Description: An alternative to the FB-Line scrap recovery dissolver was desired for the dissolution of sand, slag, and crucible (SS{ampersand}C) residues from the plutonium reduction process due to the potential generation of hydrogen gas concentrations above the lower flammability limit. To address this concern, a flowsheet was developed for the F-Canyon dissolvers. The dissolvers are continually purged with nominally 33 SCFM of air; therefore the generation of flammable gas concentrations should not be a concern. Following removal of crucible fragments, small batches of the remaining sand fines or slag chunks containing less than approximately 350 grams of plutonium can be dissolved using the center insert in each of the four annular dissolver ports to address nuclear criticality safety concerns. Complete dissolution of the sand fines and slag chunks was achieved in laboratory experiments by heating between 75 and 85 degrees Celsius in a 9.3M nitric acid/0.013M (hydrogen) fluoride solution. Under these conditions, the sand and slag samples dissolved between 1 and 3 hours. Complete dissolution of plutonium and calcium fluorides in the slag required adjusting the dissolver solution to 7.5 wt% aluminum nitrate nonahydrate (ANN). Once ANN was added to a dissolver solution, further dissolution of any plutonium oxide (PuO2) in successive charges was not practical due to complexation of the fluoride by aluminum. During the laboratory experiments, well mixed solutions were necessary to achieve rapid dissolution rates. When agitation was not provided, sand fines dissolved very slowly. Measurement of the hydrogen gas generation rate during dissolution of slag samples was used to estimate the amount of metal in the chunks. Depending upon the yield of the reduction, the values ranged between approximately 1 (good yield) and 20% (poor yield). Aging of the slag will reduce the potential for hydrogen generation as calcium metal oxidizes over time. The potential for excessive ...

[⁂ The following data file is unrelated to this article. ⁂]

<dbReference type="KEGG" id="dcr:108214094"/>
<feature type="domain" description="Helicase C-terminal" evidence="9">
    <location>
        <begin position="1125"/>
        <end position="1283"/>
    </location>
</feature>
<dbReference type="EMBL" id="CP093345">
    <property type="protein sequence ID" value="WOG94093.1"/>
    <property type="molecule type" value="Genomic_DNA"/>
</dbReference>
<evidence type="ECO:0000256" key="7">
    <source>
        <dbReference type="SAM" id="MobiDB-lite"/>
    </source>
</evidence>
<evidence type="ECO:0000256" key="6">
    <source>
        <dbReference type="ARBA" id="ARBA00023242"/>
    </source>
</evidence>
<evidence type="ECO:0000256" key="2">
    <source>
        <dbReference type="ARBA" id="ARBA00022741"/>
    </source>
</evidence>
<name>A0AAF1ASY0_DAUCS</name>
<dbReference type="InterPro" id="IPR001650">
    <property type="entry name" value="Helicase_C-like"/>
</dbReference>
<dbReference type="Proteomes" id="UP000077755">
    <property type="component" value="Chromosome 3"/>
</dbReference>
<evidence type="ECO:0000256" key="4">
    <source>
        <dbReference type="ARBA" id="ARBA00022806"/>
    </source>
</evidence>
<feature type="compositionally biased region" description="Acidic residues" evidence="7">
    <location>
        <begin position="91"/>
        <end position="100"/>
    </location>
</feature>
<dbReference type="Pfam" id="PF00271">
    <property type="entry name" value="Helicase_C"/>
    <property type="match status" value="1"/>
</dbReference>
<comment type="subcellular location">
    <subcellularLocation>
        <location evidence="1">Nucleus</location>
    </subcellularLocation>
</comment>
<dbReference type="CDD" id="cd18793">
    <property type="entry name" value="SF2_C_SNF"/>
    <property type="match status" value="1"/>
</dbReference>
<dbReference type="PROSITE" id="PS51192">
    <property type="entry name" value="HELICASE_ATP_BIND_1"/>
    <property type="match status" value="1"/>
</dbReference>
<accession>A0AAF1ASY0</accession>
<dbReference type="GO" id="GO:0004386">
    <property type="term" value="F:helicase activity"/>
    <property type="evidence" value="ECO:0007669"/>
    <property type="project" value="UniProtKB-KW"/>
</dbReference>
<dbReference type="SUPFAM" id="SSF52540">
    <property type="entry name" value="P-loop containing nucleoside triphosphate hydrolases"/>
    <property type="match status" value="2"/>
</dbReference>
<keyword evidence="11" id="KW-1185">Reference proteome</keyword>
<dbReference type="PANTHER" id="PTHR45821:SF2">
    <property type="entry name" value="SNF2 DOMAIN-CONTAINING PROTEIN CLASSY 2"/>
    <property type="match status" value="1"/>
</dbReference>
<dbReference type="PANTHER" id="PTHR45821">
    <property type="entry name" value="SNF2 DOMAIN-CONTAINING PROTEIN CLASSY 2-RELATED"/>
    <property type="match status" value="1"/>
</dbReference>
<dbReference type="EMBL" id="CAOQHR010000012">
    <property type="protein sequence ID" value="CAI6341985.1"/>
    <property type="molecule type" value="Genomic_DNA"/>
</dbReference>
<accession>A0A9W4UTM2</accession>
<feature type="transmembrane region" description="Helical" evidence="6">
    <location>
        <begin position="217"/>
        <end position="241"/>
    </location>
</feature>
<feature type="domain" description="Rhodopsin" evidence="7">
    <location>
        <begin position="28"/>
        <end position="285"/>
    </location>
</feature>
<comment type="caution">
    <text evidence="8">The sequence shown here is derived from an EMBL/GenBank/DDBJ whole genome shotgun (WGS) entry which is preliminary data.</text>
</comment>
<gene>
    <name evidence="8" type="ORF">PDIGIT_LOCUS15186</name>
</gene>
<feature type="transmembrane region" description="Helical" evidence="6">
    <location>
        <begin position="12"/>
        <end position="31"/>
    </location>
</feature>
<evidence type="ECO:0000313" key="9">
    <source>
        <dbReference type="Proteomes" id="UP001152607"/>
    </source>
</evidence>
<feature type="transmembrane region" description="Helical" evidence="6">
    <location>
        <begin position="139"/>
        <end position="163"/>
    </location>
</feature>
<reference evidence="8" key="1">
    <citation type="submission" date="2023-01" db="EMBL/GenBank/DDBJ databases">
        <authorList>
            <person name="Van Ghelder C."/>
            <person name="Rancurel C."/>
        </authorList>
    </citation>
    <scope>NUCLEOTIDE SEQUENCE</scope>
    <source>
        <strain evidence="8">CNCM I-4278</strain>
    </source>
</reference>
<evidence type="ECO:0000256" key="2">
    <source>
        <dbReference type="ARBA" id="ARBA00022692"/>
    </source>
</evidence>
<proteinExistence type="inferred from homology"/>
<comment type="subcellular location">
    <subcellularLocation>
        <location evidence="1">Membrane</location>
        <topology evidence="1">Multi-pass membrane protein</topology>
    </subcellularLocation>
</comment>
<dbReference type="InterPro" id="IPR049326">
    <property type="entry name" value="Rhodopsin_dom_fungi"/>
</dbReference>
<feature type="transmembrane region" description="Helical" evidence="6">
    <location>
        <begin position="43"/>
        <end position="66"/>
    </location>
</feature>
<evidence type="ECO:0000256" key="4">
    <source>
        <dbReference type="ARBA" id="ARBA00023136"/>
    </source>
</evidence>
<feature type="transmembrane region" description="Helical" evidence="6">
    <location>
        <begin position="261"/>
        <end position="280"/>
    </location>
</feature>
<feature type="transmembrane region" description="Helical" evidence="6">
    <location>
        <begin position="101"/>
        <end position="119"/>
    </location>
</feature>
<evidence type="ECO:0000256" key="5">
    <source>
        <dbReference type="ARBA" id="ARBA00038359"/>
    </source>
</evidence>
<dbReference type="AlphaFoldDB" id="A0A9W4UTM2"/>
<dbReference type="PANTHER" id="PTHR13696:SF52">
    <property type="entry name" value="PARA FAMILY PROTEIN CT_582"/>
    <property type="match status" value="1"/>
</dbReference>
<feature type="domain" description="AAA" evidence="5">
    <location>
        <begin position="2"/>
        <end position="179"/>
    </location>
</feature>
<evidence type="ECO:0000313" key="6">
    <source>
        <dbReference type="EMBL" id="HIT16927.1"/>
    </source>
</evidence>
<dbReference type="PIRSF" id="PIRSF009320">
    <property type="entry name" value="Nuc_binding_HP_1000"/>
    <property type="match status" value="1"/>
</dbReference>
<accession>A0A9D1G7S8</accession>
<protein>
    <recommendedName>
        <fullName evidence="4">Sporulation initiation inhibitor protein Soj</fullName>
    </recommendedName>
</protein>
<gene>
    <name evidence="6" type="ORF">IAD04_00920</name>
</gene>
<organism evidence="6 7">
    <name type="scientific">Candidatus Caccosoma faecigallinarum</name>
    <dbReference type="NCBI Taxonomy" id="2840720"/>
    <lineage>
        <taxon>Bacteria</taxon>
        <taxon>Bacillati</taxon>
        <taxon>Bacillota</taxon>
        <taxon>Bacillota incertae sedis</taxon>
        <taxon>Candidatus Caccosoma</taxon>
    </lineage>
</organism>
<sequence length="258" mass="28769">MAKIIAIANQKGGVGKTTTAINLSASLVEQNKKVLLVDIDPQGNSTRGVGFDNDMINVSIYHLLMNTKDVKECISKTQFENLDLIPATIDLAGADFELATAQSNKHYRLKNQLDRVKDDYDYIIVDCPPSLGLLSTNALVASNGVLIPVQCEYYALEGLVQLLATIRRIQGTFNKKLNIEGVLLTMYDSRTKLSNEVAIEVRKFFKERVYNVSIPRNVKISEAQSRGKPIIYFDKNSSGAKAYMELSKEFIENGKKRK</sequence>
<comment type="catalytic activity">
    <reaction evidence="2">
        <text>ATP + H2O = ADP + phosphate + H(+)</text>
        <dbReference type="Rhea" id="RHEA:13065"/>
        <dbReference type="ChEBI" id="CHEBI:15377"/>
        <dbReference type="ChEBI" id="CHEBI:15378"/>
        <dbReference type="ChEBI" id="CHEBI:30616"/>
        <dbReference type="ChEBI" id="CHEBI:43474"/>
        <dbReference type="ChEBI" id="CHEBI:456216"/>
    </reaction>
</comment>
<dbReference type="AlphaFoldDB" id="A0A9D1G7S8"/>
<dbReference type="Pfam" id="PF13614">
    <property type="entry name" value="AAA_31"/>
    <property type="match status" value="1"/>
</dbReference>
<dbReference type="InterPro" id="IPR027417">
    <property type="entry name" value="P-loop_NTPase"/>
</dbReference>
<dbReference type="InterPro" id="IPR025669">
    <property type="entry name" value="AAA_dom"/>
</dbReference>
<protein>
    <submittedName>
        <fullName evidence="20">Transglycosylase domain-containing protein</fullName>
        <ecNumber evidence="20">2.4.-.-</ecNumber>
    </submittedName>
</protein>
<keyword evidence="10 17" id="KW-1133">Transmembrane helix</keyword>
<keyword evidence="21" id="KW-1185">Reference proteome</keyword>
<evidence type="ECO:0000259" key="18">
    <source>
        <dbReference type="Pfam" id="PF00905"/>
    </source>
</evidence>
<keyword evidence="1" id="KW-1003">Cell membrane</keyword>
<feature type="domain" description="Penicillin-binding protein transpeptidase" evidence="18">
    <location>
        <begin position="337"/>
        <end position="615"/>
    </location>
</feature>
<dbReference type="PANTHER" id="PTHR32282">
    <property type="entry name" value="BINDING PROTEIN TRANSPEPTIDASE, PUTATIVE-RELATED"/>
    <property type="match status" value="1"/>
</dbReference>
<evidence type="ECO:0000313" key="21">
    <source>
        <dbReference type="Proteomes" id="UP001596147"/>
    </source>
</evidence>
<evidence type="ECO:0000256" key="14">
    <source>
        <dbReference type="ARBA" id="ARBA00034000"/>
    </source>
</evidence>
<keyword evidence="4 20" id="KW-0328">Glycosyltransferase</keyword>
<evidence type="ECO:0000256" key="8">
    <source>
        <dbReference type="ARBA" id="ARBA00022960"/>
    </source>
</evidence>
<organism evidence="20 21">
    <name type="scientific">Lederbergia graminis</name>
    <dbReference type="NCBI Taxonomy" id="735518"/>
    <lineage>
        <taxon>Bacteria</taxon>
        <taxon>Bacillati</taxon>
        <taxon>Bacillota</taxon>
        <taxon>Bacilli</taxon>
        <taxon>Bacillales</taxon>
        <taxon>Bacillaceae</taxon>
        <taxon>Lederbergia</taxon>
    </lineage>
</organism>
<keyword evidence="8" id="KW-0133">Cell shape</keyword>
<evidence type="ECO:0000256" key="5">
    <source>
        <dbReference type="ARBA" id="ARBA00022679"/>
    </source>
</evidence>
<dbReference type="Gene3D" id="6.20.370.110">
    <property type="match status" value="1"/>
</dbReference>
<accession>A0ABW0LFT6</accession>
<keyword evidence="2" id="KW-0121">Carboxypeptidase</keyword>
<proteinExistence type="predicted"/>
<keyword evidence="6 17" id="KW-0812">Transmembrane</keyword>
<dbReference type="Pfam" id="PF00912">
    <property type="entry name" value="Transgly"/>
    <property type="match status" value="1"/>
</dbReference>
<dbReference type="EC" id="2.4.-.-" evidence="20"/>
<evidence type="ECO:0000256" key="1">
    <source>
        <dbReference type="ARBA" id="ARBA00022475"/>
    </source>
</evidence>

Date: December 1, 1997
Creator: Rudisill, T.S.; Gray, J.H.; Karraker, D.G. & Chandler, G.T.
Partner: UNT Libraries Government Documents Department

Flowsheet modifications for dissolution of sand, slag, and crucible residues in the F-canyon dissolvers

Description: An initial flowsheet for the dissolution of sand, slag, and crucible (SS{ampersand}C) was developed for the F- Canyon dissolvers as an alternative to dissolution in FB-Line. In that flowsheet, the sand fines were separated from the slag chunks and crucible fragments. Those two SS{ampersand}C streams were packaged separately in mild-steel cans for dissolution in the 6.4D dissolver. Nuclear safety constraints limited the dissolver charge to approximately 350 grams of plutonium in two of the three wells of the dissolver insert and required 0.23M (molar) boron as a soluble neutron poison in the 9.3M nitric acid/0.013M fluoride dissolver solution. During the first dissolution of SS{ampersand}C fines, it became apparent that a significant amount of the plutonium charged to the 6.4D dissolver did not dissolve in the time predicted by previous laboratory experiments. The extended dissolution time was attributed to fluoride complexation by boron. An extensive research and development (R{ampersand}D) program was initiated to investigate the dissolution chemistry and the physical configuration of the dissolver insert to understand what flowsheet modifications were needed to achieve a viable dissolution process.